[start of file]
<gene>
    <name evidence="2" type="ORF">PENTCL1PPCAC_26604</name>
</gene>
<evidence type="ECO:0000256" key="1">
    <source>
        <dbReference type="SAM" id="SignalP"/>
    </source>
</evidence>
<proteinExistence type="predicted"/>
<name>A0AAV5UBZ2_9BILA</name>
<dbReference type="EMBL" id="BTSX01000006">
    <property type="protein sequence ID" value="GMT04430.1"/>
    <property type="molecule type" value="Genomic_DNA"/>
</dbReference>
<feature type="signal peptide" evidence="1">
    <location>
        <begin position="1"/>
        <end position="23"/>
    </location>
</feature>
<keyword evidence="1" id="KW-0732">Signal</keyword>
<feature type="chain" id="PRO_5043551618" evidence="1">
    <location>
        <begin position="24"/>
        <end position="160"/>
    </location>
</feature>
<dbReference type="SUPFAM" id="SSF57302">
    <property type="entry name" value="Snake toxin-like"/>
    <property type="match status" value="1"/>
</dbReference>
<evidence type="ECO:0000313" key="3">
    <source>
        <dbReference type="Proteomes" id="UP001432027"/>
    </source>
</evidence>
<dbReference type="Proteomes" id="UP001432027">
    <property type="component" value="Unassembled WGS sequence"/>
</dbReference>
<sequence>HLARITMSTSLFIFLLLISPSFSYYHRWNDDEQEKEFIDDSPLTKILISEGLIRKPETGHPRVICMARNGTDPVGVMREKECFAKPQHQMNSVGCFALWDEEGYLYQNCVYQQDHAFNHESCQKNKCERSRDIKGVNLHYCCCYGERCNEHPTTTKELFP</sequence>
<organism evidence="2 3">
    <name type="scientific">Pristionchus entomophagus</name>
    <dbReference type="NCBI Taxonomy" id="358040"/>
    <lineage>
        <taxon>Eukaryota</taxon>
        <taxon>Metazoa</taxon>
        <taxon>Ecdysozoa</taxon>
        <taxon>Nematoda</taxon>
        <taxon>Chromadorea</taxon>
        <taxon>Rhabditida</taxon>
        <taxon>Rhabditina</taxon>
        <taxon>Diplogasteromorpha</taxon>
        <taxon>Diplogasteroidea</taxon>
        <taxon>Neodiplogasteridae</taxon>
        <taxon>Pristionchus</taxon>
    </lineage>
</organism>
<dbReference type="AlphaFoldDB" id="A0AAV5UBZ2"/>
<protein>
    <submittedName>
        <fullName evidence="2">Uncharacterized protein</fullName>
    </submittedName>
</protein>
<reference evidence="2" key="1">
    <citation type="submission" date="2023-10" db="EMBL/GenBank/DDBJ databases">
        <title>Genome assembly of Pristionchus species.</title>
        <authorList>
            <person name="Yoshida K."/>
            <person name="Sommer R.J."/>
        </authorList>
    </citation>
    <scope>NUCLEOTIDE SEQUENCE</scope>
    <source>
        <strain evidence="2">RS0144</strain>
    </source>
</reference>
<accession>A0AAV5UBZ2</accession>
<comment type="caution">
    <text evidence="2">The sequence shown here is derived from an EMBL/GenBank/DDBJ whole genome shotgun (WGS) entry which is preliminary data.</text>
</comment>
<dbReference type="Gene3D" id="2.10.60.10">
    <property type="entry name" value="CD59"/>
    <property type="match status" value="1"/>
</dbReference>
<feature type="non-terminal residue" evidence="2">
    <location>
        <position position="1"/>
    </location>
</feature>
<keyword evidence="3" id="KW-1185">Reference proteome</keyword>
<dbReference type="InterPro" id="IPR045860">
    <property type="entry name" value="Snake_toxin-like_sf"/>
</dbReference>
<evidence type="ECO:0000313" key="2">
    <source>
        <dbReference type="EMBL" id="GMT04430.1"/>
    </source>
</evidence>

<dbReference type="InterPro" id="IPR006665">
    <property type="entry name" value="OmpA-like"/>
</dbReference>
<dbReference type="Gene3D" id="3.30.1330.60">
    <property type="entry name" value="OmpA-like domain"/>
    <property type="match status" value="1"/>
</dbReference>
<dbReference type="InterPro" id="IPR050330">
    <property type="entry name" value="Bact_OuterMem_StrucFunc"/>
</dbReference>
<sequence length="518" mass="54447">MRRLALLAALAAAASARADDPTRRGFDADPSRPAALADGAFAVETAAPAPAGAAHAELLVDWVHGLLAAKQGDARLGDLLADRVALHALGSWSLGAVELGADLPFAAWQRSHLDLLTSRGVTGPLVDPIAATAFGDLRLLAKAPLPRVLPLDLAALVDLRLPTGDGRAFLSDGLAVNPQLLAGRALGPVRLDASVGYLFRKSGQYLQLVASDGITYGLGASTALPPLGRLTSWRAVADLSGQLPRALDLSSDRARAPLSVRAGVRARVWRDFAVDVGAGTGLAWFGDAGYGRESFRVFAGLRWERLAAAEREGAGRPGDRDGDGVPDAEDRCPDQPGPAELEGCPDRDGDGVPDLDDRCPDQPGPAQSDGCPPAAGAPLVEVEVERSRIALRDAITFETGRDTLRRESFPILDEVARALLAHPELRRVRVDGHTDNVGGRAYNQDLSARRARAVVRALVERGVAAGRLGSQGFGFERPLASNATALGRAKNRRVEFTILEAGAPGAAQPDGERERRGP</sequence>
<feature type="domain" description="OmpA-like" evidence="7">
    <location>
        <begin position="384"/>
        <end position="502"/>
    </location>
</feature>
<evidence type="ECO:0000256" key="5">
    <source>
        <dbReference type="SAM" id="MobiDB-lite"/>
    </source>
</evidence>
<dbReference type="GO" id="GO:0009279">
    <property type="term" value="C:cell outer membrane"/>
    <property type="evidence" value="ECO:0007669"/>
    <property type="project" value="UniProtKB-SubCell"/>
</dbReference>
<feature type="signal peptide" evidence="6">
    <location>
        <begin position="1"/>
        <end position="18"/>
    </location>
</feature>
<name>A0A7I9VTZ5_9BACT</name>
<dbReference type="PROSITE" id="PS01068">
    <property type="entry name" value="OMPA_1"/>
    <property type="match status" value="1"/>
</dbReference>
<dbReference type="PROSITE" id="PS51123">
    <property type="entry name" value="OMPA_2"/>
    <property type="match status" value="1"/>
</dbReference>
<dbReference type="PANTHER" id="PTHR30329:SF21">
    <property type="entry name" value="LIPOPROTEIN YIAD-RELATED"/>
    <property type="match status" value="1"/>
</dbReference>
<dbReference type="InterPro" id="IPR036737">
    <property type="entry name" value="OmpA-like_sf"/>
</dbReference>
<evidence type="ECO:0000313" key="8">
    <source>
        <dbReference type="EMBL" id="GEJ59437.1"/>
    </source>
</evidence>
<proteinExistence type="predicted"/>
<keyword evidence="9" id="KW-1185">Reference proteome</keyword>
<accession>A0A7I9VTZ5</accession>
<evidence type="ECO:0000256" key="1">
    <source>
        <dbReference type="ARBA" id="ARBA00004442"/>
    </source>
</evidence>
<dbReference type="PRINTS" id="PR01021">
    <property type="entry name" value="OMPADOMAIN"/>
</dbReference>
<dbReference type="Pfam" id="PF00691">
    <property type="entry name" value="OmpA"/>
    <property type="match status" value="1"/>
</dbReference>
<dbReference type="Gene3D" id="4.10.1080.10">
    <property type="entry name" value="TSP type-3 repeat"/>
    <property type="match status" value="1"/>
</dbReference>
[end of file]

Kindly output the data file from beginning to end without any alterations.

<gene>
    <name evidence="2" type="ORF">PENTCL1PPCAC_26604</name>
</gene>
<evidence type="ECO:0000256" key="1">
    <source>
        <dbReference type="SAM" id="SignalP"/>
    </source>
</evidence>
<proteinExistence type="predicted"/>
<name>A0AAV5UBZ2_9BILA</name>
<dbReference type="EMBL" id="BTSX01000006">
    <property type="protein sequence ID" value="GMT04430.1"/>
    <property type="molecule type" value="Genomic_DNA"/>
</dbReference>
<feature type="signal peptide" evidence="1">
    <location>
        <begin position="1"/>
        <end position="23"/>
    </location>
</feature>
<keyword evidence="1" id="KW-0732">Signal</keyword>
<feature type="chain" id="PRO_5043551618" evidence="1">
    <location>
        <begin position="24"/>
        <end position="160"/>
    </location>
</feature>
<dbReference type="SUPFAM" id="SSF57302">
    <property type="entry name" value="Snake toxin-like"/>
    <property type="match status" value="1"/>
</dbReference>
<evidence type="ECO:0000313" key="3">
    <source>
        <dbReference type="Proteomes" id="UP001432027"/>
    </source>
</evidence>
<dbReference type="Proteomes" id="UP001432027">
    <property type="component" value="Unassembled WGS sequence"/>
</dbReference>
<sequence>HLARITMSTSLFIFLLLISPSFSYYHRWNDDEQEKEFIDDSPLTKILISEGLIRKPETGHPRVICMARNGTDPVGVMREKECFAKPQHQMNSVGCFALWDEEGYLYQNCVYQQDHAFNHESCQKNKCERSRDIKGVNLHYCCCYGERCNEHPTTTKELFP</sequence>
<organism evidence="2 3">
    <name type="scientific">Pristionchus entomophagus</name>
    <dbReference type="NCBI Taxonomy" id="358040"/>
    <lineage>
        <taxon>Eukaryota</taxon>
        <taxon>Metazoa</taxon>
        <taxon>Ecdysozoa</taxon>
        <taxon>Nematoda</taxon>
        <taxon>Chromadorea</taxon>
        <taxon>Rhabditida</taxon>
        <taxon>Rhabditina</taxon>
        <taxon>Diplogasteromorpha</taxon>
        <taxon>Diplogasteroidea</taxon>
        <taxon>Neodiplogasteridae</taxon>
        <taxon>Pristionchus</taxon>
    </lineage>
</organism>
<dbReference type="AlphaFoldDB" id="A0AAV5UBZ2"/>
<protein>
    <submittedName>
        <fullName evidence="2">Uncharacterized protein</fullName>
    </submittedName>
</protein>
<reference evidence="2" key="1">
    <citation type="submission" date="2023-10" db="EMBL/GenBank/DDBJ databases">
        <title>Genome assembly of Pristionchus species.</title>
        <authorList>
            <person name="Yoshida K."/>
            <person name="Sommer R.J."/>
        </authorList>
    </citation>
    <scope>NUCLEOTIDE SEQUENCE</scope>
    <source>
        <strain evidence="2">RS0144</strain>
    </source>
</reference>
<accession>A0AAV5UBZ2</accession>
<comment type="caution">
    <text evidence="2">The sequence shown here is derived from an EMBL/GenBank/DDBJ whole genome shotgun (WGS) entry which is preliminary data.</text>
</comment>
<dbReference type="Gene3D" id="2.10.60.10">
    <property type="entry name" value="CD59"/>
    <property type="match status" value="1"/>
</dbReference>
<feature type="non-terminal residue" evidence="2">
    <location>
        <position position="1"/>
    </location>
</feature>
<keyword evidence="3" id="KW-1185">Reference proteome</keyword>
<dbReference type="InterPro" id="IPR045860">
    <property type="entry name" value="Snake_toxin-like_sf"/>
</dbReference>
<evidence type="ECO:0000313" key="2">
    <source>
        <dbReference type="EMBL" id="GMT04430.1"/>
    </source>
</evidence>

<dbReference type="InterPro" id="IPR006665">
    <property type="entry name" value="OmpA-like"/>
</dbReference>
<dbReference type="Gene3D" id="3.30.1330.60">
    <property type="entry name" value="OmpA-like domain"/>
    <property type="match status" value="1"/>
</dbReference>
<dbReference type="InterPro" id="IPR050330">
    <property type="entry name" value="Bact_OuterMem_StrucFunc"/>
</dbReference>
<sequence length="518" mass="54447">MRRLALLAALAAAASARADDPTRRGFDADPSRPAALADGAFAVETAAPAPAGAAHAELLVDWVHGLLAAKQGDARLGDLLADRVALHALGSWSLGAVELGADLPFAAWQRSHLDLLTSRGVTGPLVDPIAATAFGDLRLLAKAPLPRVLPLDLAALVDLRLPTGDGRAFLSDGLAVNPQLLAGRALGPVRLDASVGYLFRKSGQYLQLVASDGITYGLGASTALPPLGRLTSWRAVADLSGQLPRALDLSSDRARAPLSVRAGVRARVWRDFAVDVGAGTGLAWFGDAGYGRESFRVFAGLRWERLAAAEREGAGRPGDRDGDGVPDAEDRCPDQPGPAELEGCPDRDGDGVPDLDDRCPDQPGPAQSDGCPPAAGAPLVEVEVERSRIALRDAITFETGRDTLRRESFPILDEVARALLAHPELRRVRVDGHTDNVGGRAYNQDLSARRARAVVRALVERGVAAGRLGSQGFGFERPLASNATALGRAKNRRVEFTILEAGAPGAAQPDGERERRGP</sequence>
<feature type="domain" description="OmpA-like" evidence="7">
    <location>
        <begin position="384"/>
        <end position="502"/>
    </location>
</feature>
<evidence type="ECO:0000256" key="5">
    <source>
        <dbReference type="SAM" id="MobiDB-lite"/>
    </source>
</evidence>
<dbReference type="GO" id="GO:0009279">
    <property type="term" value="C:cell outer membrane"/>
    <property type="evidence" value="ECO:0007669"/>
    <property type="project" value="UniProtKB-SubCell"/>
</dbReference>
<feature type="signal peptide" evidence="6">
    <location>
        <begin position="1"/>
        <end position="18"/>
    </location>
</feature>
<name>A0A7I9VTZ5_9BACT</name>
<dbReference type="PROSITE" id="PS01068">
    <property type="entry name" value="OMPA_1"/>
    <property type="match status" value="1"/>
</dbReference>
<dbReference type="PROSITE" id="PS51123">
    <property type="entry name" value="OMPA_2"/>
    <property type="match status" value="1"/>
</dbReference>
<dbReference type="PANTHER" id="PTHR30329:SF21">
    <property type="entry name" value="LIPOPROTEIN YIAD-RELATED"/>
    <property type="match status" value="1"/>
</dbReference>
<dbReference type="InterPro" id="IPR036737">
    <property type="entry name" value="OmpA-like_sf"/>
</dbReference>
<evidence type="ECO:0000313" key="8">
    <source>
        <dbReference type="EMBL" id="GEJ59437.1"/>
    </source>
</evidence>
<proteinExistence type="predicted"/>
<keyword evidence="9" id="KW-1185">Reference proteome</keyword>
<accession>A0A7I9VTZ5</accession>
<evidence type="ECO:0000256" key="1">
    <source>
        <dbReference type="ARBA" id="ARBA00004442"/>
    </source>
</evidence>
<dbReference type="PRINTS" id="PR01021">
    <property type="entry name" value="OMPADOMAIN"/>
</dbReference>
<dbReference type="Pfam" id="PF00691">
    <property type="entry name" value="OmpA"/>
    <property type="match status" value="1"/>
</dbReference>
<dbReference type="Gene3D" id="4.10.1080.10">
    <property type="entry name" value="TSP type-3 repeat"/>
    <property type="match status" value="1"/>
</dbReference>